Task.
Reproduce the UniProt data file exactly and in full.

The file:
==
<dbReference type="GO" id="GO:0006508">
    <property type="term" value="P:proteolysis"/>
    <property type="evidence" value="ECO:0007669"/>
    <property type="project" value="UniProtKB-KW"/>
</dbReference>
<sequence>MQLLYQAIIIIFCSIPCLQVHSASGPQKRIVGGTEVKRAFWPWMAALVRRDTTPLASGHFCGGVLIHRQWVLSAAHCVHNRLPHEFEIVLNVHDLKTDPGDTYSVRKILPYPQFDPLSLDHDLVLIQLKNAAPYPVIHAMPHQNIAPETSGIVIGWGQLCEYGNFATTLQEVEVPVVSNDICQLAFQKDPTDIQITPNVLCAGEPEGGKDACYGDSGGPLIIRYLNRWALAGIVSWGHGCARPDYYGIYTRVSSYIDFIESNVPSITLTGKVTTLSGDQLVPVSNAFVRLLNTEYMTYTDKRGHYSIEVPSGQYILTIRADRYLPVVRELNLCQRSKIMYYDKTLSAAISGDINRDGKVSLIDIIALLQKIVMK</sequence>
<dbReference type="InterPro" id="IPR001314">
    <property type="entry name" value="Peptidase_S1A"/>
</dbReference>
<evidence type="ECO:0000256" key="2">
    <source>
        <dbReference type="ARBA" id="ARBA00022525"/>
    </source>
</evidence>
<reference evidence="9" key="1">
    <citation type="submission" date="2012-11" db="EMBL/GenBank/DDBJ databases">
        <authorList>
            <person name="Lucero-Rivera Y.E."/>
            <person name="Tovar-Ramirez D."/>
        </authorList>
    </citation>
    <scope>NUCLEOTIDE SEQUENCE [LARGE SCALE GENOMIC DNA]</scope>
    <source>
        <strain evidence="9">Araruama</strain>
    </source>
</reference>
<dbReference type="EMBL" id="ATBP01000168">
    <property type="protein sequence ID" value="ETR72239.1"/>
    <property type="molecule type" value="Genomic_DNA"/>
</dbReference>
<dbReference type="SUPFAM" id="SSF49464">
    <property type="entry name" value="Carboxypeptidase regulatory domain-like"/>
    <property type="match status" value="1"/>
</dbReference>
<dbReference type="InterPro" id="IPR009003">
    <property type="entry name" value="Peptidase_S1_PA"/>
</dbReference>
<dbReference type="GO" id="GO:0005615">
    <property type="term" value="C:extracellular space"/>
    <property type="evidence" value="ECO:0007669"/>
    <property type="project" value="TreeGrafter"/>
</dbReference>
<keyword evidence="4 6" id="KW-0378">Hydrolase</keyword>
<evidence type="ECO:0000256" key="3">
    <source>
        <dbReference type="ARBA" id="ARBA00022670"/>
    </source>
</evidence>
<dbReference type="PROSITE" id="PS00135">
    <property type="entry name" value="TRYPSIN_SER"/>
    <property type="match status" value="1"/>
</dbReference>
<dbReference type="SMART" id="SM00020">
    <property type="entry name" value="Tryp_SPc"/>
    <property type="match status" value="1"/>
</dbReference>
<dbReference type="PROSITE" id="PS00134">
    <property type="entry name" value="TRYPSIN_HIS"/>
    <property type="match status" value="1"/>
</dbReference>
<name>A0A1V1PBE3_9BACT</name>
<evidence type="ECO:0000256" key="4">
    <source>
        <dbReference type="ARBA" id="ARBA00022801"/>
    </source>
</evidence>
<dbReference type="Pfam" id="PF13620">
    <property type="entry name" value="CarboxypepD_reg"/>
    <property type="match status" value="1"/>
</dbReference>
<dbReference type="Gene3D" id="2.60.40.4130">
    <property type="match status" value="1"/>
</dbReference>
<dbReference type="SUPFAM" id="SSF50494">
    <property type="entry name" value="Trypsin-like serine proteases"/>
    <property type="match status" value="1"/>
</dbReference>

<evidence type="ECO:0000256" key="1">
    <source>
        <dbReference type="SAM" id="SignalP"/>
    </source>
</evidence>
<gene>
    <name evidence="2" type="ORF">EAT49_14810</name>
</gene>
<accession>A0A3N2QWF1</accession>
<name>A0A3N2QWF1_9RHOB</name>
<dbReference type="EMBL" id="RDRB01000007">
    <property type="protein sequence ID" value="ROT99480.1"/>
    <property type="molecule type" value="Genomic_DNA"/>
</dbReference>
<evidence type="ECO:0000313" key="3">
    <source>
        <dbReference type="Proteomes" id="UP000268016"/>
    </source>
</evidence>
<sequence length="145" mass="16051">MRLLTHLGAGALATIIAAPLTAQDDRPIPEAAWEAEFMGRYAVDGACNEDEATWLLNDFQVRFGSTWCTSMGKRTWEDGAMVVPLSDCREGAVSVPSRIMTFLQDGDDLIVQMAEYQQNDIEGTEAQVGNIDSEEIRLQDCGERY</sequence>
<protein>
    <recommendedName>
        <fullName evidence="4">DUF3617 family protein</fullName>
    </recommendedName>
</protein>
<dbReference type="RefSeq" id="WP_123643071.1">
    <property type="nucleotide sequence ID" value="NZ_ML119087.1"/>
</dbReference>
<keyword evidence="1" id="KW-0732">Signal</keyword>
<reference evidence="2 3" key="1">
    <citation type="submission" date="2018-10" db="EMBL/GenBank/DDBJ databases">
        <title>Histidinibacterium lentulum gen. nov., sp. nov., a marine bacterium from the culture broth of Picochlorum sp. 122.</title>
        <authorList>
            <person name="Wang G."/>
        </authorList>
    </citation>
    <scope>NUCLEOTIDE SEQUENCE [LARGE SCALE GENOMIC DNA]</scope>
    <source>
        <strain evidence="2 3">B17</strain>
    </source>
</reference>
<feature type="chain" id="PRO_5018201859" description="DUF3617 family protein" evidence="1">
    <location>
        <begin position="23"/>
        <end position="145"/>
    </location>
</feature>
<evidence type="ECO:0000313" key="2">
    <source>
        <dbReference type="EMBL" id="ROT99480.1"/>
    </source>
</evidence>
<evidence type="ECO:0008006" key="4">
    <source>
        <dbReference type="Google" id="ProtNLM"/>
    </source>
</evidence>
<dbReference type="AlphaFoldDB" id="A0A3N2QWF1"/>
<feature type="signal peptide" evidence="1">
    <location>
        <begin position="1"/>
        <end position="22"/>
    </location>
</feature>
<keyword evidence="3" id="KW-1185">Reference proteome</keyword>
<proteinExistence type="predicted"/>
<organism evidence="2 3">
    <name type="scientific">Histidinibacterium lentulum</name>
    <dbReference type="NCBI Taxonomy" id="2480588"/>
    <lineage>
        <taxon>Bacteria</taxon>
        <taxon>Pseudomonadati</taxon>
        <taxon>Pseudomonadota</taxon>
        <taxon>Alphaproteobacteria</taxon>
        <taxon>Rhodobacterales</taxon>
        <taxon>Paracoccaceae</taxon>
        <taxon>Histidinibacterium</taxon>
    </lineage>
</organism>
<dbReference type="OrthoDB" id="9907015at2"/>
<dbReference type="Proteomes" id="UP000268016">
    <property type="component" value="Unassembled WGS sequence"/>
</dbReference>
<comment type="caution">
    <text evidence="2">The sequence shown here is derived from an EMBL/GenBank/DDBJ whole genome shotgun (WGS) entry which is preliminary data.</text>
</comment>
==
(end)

<dbReference type="GO" id="GO:0006508">
    <property type="term" value="P:proteolysis"/>
    <property type="evidence" value="ECO:0007669"/>
    <property type="project" value="UniProtKB-KW"/>
</dbReference>
<sequence>MQLLYQAIIIIFCSIPCLQVHSASGPQKRIVGGTEVKRAFWPWMAALVRRDTTPLASGHFCGGVLIHRQWVLSAAHCVHNRLPHEFEIVLNVHDLKTDPGDTYSVRKILPYPQFDPLSLDHDLVLIQLKNAAPYPVIHAMPHQNIAPETSGIVIGWGQLCEYGNFATTLQEVEVPVVSNDICQLAFQKDPTDIQITPNVLCAGEPEGGKDACYGDSGGPLIIRYLNRWALAGIVSWGHGCARPDYYGIYTRVSSYIDFIESNVPSITLTGKVTTLSGDQLVPVSNAFVRLLNTEYMTYTDKRGHYSIEVPSGQYILTIRADRYLPVVRELNLCQRSKIMYYDKTLSAAISGDINRDGKVSLIDIIALLQKIVMK</sequence>
<dbReference type="InterPro" id="IPR001314">
    <property type="entry name" value="Peptidase_S1A"/>
</dbReference>
<evidence type="ECO:0000256" key="2">
    <source>
        <dbReference type="ARBA" id="ARBA00022525"/>
    </source>
</evidence>
<reference evidence="9" key="1">
    <citation type="submission" date="2012-11" db="EMBL/GenBank/DDBJ databases">
        <authorList>
            <person name="Lucero-Rivera Y.E."/>
            <person name="Tovar-Ramirez D."/>
        </authorList>
    </citation>
    <scope>NUCLEOTIDE SEQUENCE [LARGE SCALE GENOMIC DNA]</scope>
    <source>
        <strain evidence="9">Araruama</strain>
    </source>
</reference>
<dbReference type="EMBL" id="ATBP01000168">
    <property type="protein sequence ID" value="ETR72239.1"/>
    <property type="molecule type" value="Genomic_DNA"/>
</dbReference>
<dbReference type="SUPFAM" id="SSF49464">
    <property type="entry name" value="Carboxypeptidase regulatory domain-like"/>
    <property type="match status" value="1"/>
</dbReference>
<dbReference type="InterPro" id="IPR009003">
    <property type="entry name" value="Peptidase_S1_PA"/>
</dbReference>
<dbReference type="GO" id="GO:0005615">
    <property type="term" value="C:extracellular space"/>
    <property type="evidence" value="ECO:0007669"/>
    <property type="project" value="TreeGrafter"/>
</dbReference>
<keyword evidence="4 6" id="KW-0378">Hydrolase</keyword>
<evidence type="ECO:0000256" key="3">
    <source>
        <dbReference type="ARBA" id="ARBA00022670"/>
    </source>
</evidence>
<dbReference type="PROSITE" id="PS00135">
    <property type="entry name" value="TRYPSIN_SER"/>
    <property type="match status" value="1"/>
</dbReference>
<dbReference type="SMART" id="SM00020">
    <property type="entry name" value="Tryp_SPc"/>
    <property type="match status" value="1"/>
</dbReference>
<dbReference type="PROSITE" id="PS00134">
    <property type="entry name" value="TRYPSIN_HIS"/>
    <property type="match status" value="1"/>
</dbReference>
<name>A0A1V1PBE3_9BACT</name>
<evidence type="ECO:0000256" key="4">
    <source>
        <dbReference type="ARBA" id="ARBA00022801"/>
    </source>
</evidence>
<dbReference type="Pfam" id="PF13620">
    <property type="entry name" value="CarboxypepD_reg"/>
    <property type="match status" value="1"/>
</dbReference>
<dbReference type="Gene3D" id="2.60.40.4130">
    <property type="match status" value="1"/>
</dbReference>
<dbReference type="SUPFAM" id="SSF50494">
    <property type="entry name" value="Trypsin-like serine proteases"/>
    <property type="match status" value="1"/>
</dbReference>

<evidence type="ECO:0000256" key="1">
    <source>
        <dbReference type="SAM" id="SignalP"/>
    </source>
</evidence>
<gene>
    <name evidence="2" type="ORF">EAT49_14810</name>
</gene>
<accession>A0A3N2QWF1</accession>
<name>A0A3N2QWF1_9RHOB</name>
<dbReference type="EMBL" id="RDRB01000007">
    <property type="protein sequence ID" value="ROT99480.1"/>
    <property type="molecule type" value="Genomic_DNA"/>
</dbReference>
<evidence type="ECO:0000313" key="3">
    <source>
        <dbReference type="Proteomes" id="UP000268016"/>
    </source>
</evidence>
<sequence length="145" mass="16051">MRLLTHLGAGALATIIAAPLTAQDDRPIPEAAWEAEFMGRYAVDGACNEDEATWLLNDFQVRFGSTWCTSMGKRTWEDGAMVVPLSDCREGAVSVPSRIMTFLQDGDDLIVQMAEYQQNDIEGTEAQVGNIDSEEIRLQDCGERY</sequence>
<protein>
    <recommendedName>
        <fullName evidence="4">DUF3617 family protein</fullName>
    </recommendedName>
</protein>
<dbReference type="RefSeq" id="WP_123643071.1">
    <property type="nucleotide sequence ID" value="NZ_ML119087.1"/>
</dbReference>
<keyword evidence="1" id="KW-0732">Signal</keyword>
<reference evidence="2 3" key="1">
    <citation type="submission" date="2018-10" db="EMBL/GenBank/DDBJ databases">
        <title>Histidinibacterium lentulum gen. nov., sp. nov., a marine bacterium from the culture broth of Picochlorum sp. 122.</title>
        <authorList>
            <person name="Wang G."/>
        </authorList>
    </citation>
    <scope>NUCLEOTIDE SEQUENCE [LARGE SCALE GENOMIC DNA]</scope>
    <source>
        <strain evidence="2 3">B17</strain>
    </source>
</reference>
<feature type="chain" id="PRO_5018201859" description="DUF3617 family protein" evidence="1">
    <location>
        <begin position="23"/>
        <end position="145"/>
    </location>
</feature>
<evidence type="ECO:0000313" key="2">
    <source>
        <dbReference type="EMBL" id="ROT99480.1"/>
    </source>
</evidence>
<evidence type="ECO:0008006" key="4">
    <source>
        <dbReference type="Google" id="ProtNLM"/>
    </source>
</evidence>
<dbReference type="AlphaFoldDB" id="A0A3N2QWF1"/>
<feature type="signal peptide" evidence="1">
    <location>
        <begin position="1"/>
        <end position="22"/>
    </location>
</feature>
<keyword evidence="3" id="KW-1185">Reference proteome</keyword>
<proteinExistence type="predicted"/>
<organism evidence="2 3">
    <name type="scientific">Histidinibacterium lentulum</name>
    <dbReference type="NCBI Taxonomy" id="2480588"/>
    <lineage>
        <taxon>Bacteria</taxon>
        <taxon>Pseudomonadati</taxon>
        <taxon>Pseudomonadota</taxon>
        <taxon>Alphaproteobacteria</taxon>
        <taxon>Rhodobacterales</taxon>
        <taxon>Paracoccaceae</taxon>
        <taxon>Histidinibacterium</taxon>
    </lineage>
</organism>
<dbReference type="OrthoDB" id="9907015at2"/>
<dbReference type="Proteomes" id="UP000268016">
    <property type="component" value="Unassembled WGS sequence"/>
</dbReference>
<comment type="caution">
    <text evidence="2">The sequence shown here is derived from an EMBL/GenBank/DDBJ whole genome shotgun (WGS) entry which is preliminary data.</text>
</comment>